The Fair Housing Act prohibits discrimination on the basis of family status in all housing transactions. In 2020, the National Fair Housing Alliance reported that 7.71% of all fair housing complaints filed the previous year involved discrimination on the basis of family status.
Discrimination on the basis of family status may look like:
- Designating certain floors or units of an apartment building as child-free
- Charging extra rent or a higher security deposit because a family has children under 18 years
- Mandating only one resident per bedroom in an apartment
Occupancy restrictions that limit the number of people who share a room can sometimes constitute familial status discrimination. In March of 1991, HUD released the Keating Memorandum that attempted to clarify their position on FHA violations relating to occupancy restrictions. The Keating Memo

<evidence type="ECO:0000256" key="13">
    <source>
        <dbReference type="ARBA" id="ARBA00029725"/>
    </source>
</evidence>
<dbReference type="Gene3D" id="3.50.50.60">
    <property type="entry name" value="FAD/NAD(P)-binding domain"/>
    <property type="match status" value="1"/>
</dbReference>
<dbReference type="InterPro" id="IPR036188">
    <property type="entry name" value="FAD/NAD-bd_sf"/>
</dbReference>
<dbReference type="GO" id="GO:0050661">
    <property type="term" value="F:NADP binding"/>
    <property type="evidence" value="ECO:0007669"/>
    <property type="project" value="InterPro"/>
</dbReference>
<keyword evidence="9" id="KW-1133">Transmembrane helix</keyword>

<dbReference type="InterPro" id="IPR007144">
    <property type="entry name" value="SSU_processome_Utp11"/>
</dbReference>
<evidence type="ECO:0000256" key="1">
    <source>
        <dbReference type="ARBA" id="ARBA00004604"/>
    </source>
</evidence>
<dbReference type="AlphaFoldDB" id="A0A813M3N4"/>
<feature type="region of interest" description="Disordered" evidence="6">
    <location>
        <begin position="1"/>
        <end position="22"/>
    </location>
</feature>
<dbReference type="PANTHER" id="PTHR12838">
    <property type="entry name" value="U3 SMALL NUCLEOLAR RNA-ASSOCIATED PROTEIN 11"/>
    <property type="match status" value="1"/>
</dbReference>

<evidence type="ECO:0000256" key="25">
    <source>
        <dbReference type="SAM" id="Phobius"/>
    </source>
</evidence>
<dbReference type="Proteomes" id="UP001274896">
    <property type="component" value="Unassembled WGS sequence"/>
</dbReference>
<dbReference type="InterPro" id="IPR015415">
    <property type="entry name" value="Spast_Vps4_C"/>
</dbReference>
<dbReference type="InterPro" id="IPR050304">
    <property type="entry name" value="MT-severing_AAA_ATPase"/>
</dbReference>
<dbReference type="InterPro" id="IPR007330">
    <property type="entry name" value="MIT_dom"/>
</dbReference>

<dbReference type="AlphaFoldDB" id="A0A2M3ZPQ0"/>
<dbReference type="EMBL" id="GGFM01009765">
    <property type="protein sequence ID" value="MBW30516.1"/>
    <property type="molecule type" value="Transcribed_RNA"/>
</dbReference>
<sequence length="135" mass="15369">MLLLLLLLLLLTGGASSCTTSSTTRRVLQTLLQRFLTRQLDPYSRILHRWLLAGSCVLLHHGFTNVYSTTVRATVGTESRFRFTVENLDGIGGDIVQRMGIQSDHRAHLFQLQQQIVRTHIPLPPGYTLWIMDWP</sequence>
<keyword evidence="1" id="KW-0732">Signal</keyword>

clarified that HUD and DOJ, as a general rule, considered an occupancy policy of two persons per bedroom to be reasonable, but there are cases when even a two person per room standard may violate the FHA, depending on factors such as the size of the bedroom and overall unit, the age of any children occupants, and the configuration of the unit. Occupancy standards also vary locally, and your city or county website is the best starting place to find more specific guidelines.
Exemptions from Familial Status Discrimination
The Fair Housing Act provides provides an exemption from familial status discrimination for “housing for older persons,” which includes certain senior housing facilities and communities.
Have you experienced discrimination? Call HOPE at 630-690-6500